Follow-up of cardiovascular adverse events after smallpox vaccination among civilians in the United States, 2003.
ABSTRACT Limited information exists regarding intermediate or long-term consequences of cardiac adverse events (CAEs) after smallpox vaccination. We conducted follow up at 5-12 months after vaccination of 203 US civilian vaccinees who reported a possible CAE. Among 31 of the 33 with confirmed CAEs, at least 1 health-related quality-of-life change persisted for approximately 48%; approximately 87% missed work (average, 11.5 days). Among 168 of the 170 case patients with other reported cardiovascular conditions, at least 1 health-related quality-of-life change persisted for approximately 40%; almost 49% missed work (average, 10.2 days). Almost all vaccinees with possible CAEs were working the same number of hours at follow-up compared with before vaccination. Although intermediate-term consequences among possible postvaccination CAEs were not considered serious, lost days of work and a decline in health-related quality of life at the time of follow-up were common, resulting in personal economic and quality-of-life burden.
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ABSTRACT: Background: The herpes zoster vaccine is effective in preventing herpes zoster and postherpetic neuralgia in immunocompetent older adults. However, its safety has not been described in depth. Objective: To describe local adverse effects and short- and longterm safety profiles of herpes zoster vaccine in immunocompetent older adults. Design: Randomized, placebo-controlled trial with enrollment from November 1998 to September 2001 and follow-up through April 2004 (mean, 3.4 years). A Veterans Affairs Coordinating Center generated the permutated block randomization scheme, which was stratified by site and age. Participants and follow-up study personnel were blinded to treatment assignments. (ClinicalTrials.gov registration number: NCT00007501 Setting: 22 U.S. academic centers. Participants: 38 546 immunocompetent adults 60 years or older, including 6616 who participated in an adverse events substudy. Intervention: Single dose of herpes zoster vaccine or placebo. Measurements: Serious adverse events and rashes in all participants and inoculation-site events in substudy participants during the first 42 days after inoculation. Thereafter, vaccination-related serious adverse events and deaths were monitored in all participants, and hospitalizations were monitored in substudy participants. Results: After inoculation, 255 (1.4%) vaccine recipients and 254 (1.4%) placebo recipients reported serious adverse events. Local inoculation-site side effects were reported by 1604 (48%) vaccine recipients and 539 (16%) placebo recipients in the substudy. A total of 977 (56.6%) of the vaccine recipients reporting local side effects were aged 60 to 69 years, and 627 (39.2%) were older than 70 years. After inoculation, herpes zoster occurred in 7 vaccine recipients versus 24 placebo recipients. Long-term follow-up (mean, 3.39 years) showed that rates of hospitalization or death did not differ between vaccine and placebo recipients. Limitations: Participants in the substudy were not randomly selected. Confirmation of reported serious adverse events with medical record data was not always obtained. Conclusion: Herpes zoster vaccine is well tolerated in older, immunocompetent adults.Annals of internal medicine 05/2010; 152(9):545. · 16.10 Impact Factor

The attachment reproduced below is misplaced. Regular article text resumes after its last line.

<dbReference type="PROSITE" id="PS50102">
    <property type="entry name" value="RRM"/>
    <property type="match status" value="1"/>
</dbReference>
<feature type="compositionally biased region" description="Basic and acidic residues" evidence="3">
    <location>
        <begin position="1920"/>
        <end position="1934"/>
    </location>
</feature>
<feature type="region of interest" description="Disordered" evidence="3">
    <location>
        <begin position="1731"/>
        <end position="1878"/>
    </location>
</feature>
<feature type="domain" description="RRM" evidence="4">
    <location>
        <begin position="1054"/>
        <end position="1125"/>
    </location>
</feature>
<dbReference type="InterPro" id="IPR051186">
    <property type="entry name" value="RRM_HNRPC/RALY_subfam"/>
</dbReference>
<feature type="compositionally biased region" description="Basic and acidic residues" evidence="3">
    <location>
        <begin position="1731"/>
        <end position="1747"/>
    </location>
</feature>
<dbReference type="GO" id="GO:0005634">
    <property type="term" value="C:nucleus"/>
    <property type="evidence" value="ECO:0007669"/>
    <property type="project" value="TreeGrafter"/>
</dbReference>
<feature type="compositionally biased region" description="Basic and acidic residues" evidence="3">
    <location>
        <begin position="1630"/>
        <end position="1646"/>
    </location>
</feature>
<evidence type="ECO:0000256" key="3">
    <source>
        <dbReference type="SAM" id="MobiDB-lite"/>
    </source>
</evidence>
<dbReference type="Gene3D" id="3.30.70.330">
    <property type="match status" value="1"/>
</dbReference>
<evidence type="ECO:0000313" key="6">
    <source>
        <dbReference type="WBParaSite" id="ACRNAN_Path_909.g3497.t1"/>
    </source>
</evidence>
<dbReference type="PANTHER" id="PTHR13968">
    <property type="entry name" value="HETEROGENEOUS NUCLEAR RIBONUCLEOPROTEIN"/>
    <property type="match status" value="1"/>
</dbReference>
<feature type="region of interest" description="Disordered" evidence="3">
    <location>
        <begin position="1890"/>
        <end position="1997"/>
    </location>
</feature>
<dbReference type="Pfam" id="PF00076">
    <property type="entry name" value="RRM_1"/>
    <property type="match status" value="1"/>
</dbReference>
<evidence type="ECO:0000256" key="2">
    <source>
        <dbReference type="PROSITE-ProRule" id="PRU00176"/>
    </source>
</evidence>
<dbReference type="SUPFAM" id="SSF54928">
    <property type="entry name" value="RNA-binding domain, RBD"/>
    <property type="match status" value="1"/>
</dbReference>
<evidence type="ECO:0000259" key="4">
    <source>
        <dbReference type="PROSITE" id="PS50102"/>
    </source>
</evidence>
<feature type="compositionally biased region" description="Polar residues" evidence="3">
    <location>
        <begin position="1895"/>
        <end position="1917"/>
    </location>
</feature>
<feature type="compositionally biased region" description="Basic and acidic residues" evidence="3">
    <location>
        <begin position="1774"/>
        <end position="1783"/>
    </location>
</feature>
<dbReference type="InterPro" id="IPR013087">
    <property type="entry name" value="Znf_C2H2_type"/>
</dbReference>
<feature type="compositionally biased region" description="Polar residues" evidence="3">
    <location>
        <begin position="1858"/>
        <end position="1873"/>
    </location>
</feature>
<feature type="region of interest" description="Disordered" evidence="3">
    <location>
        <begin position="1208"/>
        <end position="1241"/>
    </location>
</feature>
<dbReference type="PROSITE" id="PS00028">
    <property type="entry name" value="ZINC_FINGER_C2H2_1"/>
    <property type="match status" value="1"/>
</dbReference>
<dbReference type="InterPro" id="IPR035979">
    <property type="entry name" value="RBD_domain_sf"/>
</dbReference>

Article: Myocardial Effects of IMVAMUNE.Biosecurity and bioterrorism: biodefense strategy, practice, and science 07/2014; 12(4):217-218. · 1.64 Impact Factor
Article: Smallpox Vaccines and Eczema.Biosecurity and bioterrorism: biodefense strategy, practice, and science 07/2014; 12(4):218. · 1.64 Impact Factor